Universitätsklinikum Bonn Not yet recruiting
Bonn, Germany, 53105
Contact: Georg Feldmann, MD         
Contact: Juliane Klein, MD         
Städtisches Klinikum Braunschweig gGmbH Not yet recruiting
Braunschweig, Germany, 38114
Contact: Jürgen Krauter, MD         
Contact: Arne Trummer, MD         
Klinikum Bremen‐Mitte Not yet recruiting
Bremen, Germany, 28177
Contact: Bernd Hertenstein, MD         
Contact: Stephan Kaun, MD         
Klinikum Darmstadt Not yet recruiting
Darmstadt, Germany, 64283
Contact: Helga Bernhard, MD         
Contact: Stephan Schäfer, MD         
St.‐Johannes‐Hospital Not yet recruiting
Dortmund, Germany, 44137
Contact: Darina Kodzhabasheva, MD         
Contact: Ralf Georg Meyer, MD         
Universitätsklinikum Düsseldorf Not yet recruiting
Düsseldorf, Germany, 40225
Contact: Thomas Schroeder, MD         
Contact: Ulrich Germing, MD         
Kliniken Essen Süd, Ev. Krankenhaus Essen‐ Werden gGmbH Not yet recruiting
Essen, Germany, 45239
Contact: Mohammed Wattad, MD         
Contact: Peter Reimer, MD         
Klinikum Esslingen Not yet recruiting
Esslingen, Germany, 73730
Contact: Swen Wessendorf, MD         
Contact: Rebekka Mannal, MD         
Malteser Krankenhaus St. Franziskus‐Hospital Not yet recruiting
Flensburg, Germany, 24939
Contact: Nadezda Basara, MD         
Contact: Helge Menzel, MD         
Universitätsklinikum Gießen Not yet recruiting
Gießen, Germany, 35392
Contact: Matthias Rummel, MD         
Contact: Alexander Burchardt, MD         
Katholisches Karl‐Leisner‐Klinikum gGmbH, Wilhelm‐Anton‐Hospital gGmbH Goch Not yet recruiting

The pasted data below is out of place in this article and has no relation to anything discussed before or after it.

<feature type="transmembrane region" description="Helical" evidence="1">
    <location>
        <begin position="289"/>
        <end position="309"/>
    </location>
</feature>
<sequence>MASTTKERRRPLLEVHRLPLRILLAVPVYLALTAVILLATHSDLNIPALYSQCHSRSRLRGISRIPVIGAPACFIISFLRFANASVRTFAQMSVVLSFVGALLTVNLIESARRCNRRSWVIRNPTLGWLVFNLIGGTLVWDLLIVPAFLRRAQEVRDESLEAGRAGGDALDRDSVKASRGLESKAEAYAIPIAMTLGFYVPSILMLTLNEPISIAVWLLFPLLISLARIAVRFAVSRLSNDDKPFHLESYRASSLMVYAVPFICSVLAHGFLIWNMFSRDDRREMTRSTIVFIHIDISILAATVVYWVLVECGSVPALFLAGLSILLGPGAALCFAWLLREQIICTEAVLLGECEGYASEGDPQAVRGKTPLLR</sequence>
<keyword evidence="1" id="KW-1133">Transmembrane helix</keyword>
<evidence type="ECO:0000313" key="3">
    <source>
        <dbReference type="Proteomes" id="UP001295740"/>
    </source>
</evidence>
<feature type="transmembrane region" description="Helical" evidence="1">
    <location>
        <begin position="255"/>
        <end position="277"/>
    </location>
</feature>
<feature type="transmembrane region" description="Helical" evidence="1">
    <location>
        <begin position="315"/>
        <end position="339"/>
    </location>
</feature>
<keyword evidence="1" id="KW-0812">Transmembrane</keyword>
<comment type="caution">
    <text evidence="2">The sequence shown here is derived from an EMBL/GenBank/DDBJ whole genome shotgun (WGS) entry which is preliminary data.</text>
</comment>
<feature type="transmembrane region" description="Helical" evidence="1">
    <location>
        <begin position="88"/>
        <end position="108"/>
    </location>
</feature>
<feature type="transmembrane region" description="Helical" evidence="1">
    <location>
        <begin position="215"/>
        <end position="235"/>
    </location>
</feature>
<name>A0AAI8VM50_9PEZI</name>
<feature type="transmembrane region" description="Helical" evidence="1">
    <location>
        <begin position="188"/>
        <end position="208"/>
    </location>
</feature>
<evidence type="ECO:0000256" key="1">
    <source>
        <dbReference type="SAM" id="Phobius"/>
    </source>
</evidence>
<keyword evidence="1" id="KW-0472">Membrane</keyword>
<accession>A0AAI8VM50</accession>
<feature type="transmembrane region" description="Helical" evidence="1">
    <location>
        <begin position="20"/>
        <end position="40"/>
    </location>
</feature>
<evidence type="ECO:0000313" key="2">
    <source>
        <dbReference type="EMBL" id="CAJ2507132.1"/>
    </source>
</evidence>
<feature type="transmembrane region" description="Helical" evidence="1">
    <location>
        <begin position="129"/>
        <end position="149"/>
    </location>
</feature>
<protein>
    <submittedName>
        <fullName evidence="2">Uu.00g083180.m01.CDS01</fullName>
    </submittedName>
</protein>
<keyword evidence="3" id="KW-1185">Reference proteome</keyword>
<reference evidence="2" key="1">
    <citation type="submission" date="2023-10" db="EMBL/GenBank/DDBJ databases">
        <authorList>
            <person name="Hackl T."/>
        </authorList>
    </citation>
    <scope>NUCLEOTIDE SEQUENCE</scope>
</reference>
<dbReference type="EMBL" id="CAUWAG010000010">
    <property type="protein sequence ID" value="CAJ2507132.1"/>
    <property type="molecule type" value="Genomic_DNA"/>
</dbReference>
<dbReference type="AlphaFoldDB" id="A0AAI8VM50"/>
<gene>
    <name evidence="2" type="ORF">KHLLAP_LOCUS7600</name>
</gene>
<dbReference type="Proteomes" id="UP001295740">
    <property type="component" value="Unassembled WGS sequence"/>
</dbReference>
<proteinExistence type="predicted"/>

Goch, Germany, 47574
Contact: Volker Runde, MD         
Contact: Jörn Westheider, MD         
Universitätsklinikum Hamburg‐Eppendorf Not yet recruiting
Hamburg, Germany, 20246
Contact: Walter Fiedler, MD         
Contact: Melanie Janning, MD         
Asklepios Klinik Altona Not yet recruiting
Hamburg, Germany, 22763
Contact: Hans Salwender, MD         
Contact: Cord Beeger, MD         
Evangelisches Krankenhaus Hamm gGmbH Not yet recruiting
Hamm, Germany, 59063
Contact: Elisabeth Lange, MD         
Contact: Thomas Wehler, MD         
Sub-Investigator: Andrea Stoltefuß, MD         
Klinikum Region Hannover ‐ Klinikum Siloah Not yet recruiting
Hannover, Germany, 30459
Contact: Martin Müller, MD         
Contact: Kim Marienhagen, MD         
Sub-Investigator: Daniela Dörfel, MD         
Medizinische Hochschule Hannover Not yet recruiting
Hannover, Germany, 30625
Contact: Felicitas Thol, MD         
Contact: Michael Heuser, MD         
Westküstenklinikum Heide Not yet recruiting
Heide, Germany, 25746
Contact: Karen Rußwurm, MD         
Contact: Georg Rußwurm, MD         
SLK‐Kliniken GmbH Heilbronn Not yet recruiting
Heilbronn, Germany, 74078
Contact: Markus Lindauer, MD         
Contact: Uwe Martens, MD         
Marienhospital Herne, Klinikum der Ruhr Not yet recruiting
Herne, Germany, 44625
Contact: Beate Schultheis, MD         
Contact: Dirk Strumberg, MD         
Kaiserslautern, Westpfalz‐Klinikum Not yet recruiting
Kaiserslautern, Germany, 67655
Contact: Gerhard Held, MD         
Contact: Milena Pfeifer, MD         
Städtisches Klinikum Karlsruhe gGmbH Not yet recruiting
Karlsruhe, Germany, 76133
Contact: Mark Ringhoffer, MD         
Contact: Lukas Kündgen, MD         
Caritas‐Krankenhaus Lebach Not yet recruiting
Lebach, Germany, 66822
Contact: Stephan Kremers, MD         
Contact: Gero Leonhard-Helmschmidt, MD         
Klinikum Lippe‐Lemgo Not yet recruiting
Lemgo, Germany, 32657
Contact: Hesse Tanja, MD         
Contact: Frank Hartmann, MD         
Klinikum Lüdenscheid Not yet recruiting
Lüdenscheid, Germany, 58515
Contact: Gerhard Heil, MD         
Contact: Christiane Maria Hempel-Overhage, MD         
Universitätsklinikum Magdeburg Not yet recruiting